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Given his roses while he can smell them

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It was an evening fit for one of the country’s sporting giants this past Saturday, December 7, when Gladstone “Moon” McPhee was honoured in front of his family, peers and associates in a testimonial banquet, put together finely by the Grand Bahama Sports Promotion Association (GBPSA).  

Poetically, like his daughter, Yolett McPhee-McCuin, who now calls the shots as head coach at the Pavilion at Ole Miss for the Lady Rebels, the grand occasion took place at the Grand Lucayan Pavilion, with a max capacity crowd in attendance, wearing their ‘Sunday best’, to pay tribute, share and relish in stories of yesteryear about “Moon’s” influence as a family man, educator and coach. 

The laughs were non-stop with Peter Adderley serving as the Master of Ceremonies and the stories shared by protégés Charles “Softly” Robins and Ivan Butler, along with longtime friend Joseph Darville and others brought back memories of the coach and HOYTES (Helping Our Youth Through Education and Sports) Founder. 

Never mind his physical stature, people were reminded that evening that McPhee’s influence and never-ending quest to push the country forward through sport stood tallest among most. 

From his days coaching in New Providence, eventually moving to Grand Bahama and changing the island’s basketball landscape completely on the high school and night league level, to pushing former greats like Basil “The Kid” Sands, Ritchie Adderley and Ben Russell to be their best selves on and off the court among others, coaching up two of the island’s profound professional players in Jonquel Jones and Chavano “Buddy” Hield, and raising the current head coach of the Lady Rebels at Ole Miss – just to name a few accomplishments – many cheered and were ecstatic to be a part of the affair.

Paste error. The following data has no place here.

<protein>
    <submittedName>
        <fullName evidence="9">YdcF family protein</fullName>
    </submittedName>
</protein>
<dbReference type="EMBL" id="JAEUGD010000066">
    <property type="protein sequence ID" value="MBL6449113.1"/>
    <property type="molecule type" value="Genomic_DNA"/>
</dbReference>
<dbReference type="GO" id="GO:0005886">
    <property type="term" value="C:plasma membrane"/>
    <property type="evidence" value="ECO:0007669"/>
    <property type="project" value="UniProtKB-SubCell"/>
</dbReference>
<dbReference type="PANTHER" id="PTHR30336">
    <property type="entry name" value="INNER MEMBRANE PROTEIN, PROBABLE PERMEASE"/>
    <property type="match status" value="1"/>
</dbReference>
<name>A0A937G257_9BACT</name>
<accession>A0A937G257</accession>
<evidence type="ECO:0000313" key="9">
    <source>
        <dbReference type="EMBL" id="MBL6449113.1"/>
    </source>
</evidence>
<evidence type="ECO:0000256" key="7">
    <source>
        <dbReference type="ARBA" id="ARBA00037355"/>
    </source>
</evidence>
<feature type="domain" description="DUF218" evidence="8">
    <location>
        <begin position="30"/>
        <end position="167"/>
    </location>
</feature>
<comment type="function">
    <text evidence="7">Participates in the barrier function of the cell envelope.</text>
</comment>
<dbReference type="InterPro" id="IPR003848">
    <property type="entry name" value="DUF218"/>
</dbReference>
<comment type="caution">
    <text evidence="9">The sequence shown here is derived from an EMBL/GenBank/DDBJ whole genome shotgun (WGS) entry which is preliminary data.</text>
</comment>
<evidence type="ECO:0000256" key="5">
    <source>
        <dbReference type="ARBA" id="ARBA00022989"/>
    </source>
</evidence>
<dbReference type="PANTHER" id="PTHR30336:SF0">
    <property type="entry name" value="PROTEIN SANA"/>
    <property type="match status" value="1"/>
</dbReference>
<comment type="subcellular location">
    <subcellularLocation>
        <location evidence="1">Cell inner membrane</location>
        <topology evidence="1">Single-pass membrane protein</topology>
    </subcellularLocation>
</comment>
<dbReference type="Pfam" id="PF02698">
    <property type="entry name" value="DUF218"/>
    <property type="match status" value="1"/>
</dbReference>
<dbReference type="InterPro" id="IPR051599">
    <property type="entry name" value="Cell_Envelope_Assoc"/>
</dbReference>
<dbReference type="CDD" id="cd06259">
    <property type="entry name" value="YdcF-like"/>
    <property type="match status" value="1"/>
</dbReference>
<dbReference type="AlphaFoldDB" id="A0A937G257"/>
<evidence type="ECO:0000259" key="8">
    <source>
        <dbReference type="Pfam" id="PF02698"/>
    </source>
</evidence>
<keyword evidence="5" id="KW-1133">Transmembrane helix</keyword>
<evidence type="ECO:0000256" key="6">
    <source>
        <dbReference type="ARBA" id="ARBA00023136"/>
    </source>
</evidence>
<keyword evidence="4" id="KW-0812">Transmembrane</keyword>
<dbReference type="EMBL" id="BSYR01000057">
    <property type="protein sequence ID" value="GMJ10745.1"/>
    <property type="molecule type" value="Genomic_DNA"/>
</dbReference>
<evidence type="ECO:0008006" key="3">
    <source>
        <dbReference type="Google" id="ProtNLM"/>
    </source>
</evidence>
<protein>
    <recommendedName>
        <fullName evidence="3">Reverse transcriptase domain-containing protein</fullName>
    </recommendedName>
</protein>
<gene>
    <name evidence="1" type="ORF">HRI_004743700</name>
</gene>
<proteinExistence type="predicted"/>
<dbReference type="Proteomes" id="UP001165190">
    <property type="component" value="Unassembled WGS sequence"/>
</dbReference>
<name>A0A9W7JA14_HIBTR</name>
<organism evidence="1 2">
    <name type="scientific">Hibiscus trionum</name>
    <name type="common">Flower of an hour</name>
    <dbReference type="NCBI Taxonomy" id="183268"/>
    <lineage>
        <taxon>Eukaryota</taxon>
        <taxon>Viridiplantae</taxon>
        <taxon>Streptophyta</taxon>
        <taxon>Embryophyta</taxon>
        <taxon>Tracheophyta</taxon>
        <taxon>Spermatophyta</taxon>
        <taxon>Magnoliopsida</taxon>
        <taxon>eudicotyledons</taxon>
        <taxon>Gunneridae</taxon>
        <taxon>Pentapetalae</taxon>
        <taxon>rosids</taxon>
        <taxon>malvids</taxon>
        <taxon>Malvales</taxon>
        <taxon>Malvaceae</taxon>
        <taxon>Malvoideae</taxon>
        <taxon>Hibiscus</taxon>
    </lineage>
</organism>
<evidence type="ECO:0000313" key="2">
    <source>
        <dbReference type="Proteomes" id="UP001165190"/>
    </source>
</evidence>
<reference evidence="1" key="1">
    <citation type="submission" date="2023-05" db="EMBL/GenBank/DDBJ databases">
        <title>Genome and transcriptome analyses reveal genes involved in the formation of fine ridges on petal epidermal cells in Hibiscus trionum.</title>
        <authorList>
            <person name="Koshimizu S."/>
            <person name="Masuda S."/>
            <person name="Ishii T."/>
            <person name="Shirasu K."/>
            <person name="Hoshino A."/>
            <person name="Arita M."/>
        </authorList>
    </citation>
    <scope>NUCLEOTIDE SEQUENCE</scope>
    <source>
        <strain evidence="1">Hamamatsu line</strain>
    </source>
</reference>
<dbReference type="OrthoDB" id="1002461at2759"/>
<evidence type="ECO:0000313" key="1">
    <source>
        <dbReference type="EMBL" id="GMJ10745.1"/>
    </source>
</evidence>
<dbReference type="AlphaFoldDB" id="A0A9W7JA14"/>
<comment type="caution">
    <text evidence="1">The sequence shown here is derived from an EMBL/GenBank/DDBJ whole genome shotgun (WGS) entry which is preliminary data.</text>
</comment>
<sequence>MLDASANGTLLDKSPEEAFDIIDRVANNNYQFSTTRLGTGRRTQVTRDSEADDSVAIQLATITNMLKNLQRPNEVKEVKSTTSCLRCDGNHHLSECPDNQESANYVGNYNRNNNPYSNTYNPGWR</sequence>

After countless hours and days mentoring young persons, with the help of his backbone Daisy McPhee, Moon was highly appreciative of the evening. After giving so much over the past 60 years, Moon’s words rang true, “I got it back.”

“To all of you who are here, I never imagined that I had done so much to bring all of you out here. Thank you so much. To my wife Daisy – when I met her, she was not a sports fan but she is the biggest basketball fan today. 

“Before I came to Grand Bahama I said to Fred (Sturrup), who was writing for the paper at the time (in Nassau), I’m going. Give me three years and I will make Grand Bahama the ‘Basketball City’ of The Bahamas. Ladies and gentlemen, it took me three years.

“I must say, God is so good. You people made me feel so good that you came out and supported me. But, I’m not quitting. I’ll be out to HOYTES on Monday. I just can’t quit – I have to give back. So, I want all of you who think you could take that money in the coffin, try to give some back. 

“Ladies and gentlemen, the GBSPA, thank you very much!” 

President of the GBSPA, Fred Sturrup, shared in his welcome address that ‘sports magic’ plays a big role in the recovery phase post-Hurricane Dorian. With congratulations offered to Norris Bain, who jump started the major event aspect with the Tabernacle Falcons Thanksgiving Tournament this past November 27-30, he added that the testimonial banquet and celebration of Moon’s career added to that element. 

“Sports magic in Grand Bahama, we are a part of the mental recovery stage from Hurricane Dorian. There’s restoration and giving food items but this is another recovery because it enables us to understand that Grand Bahamians can still do the things they always did in having events.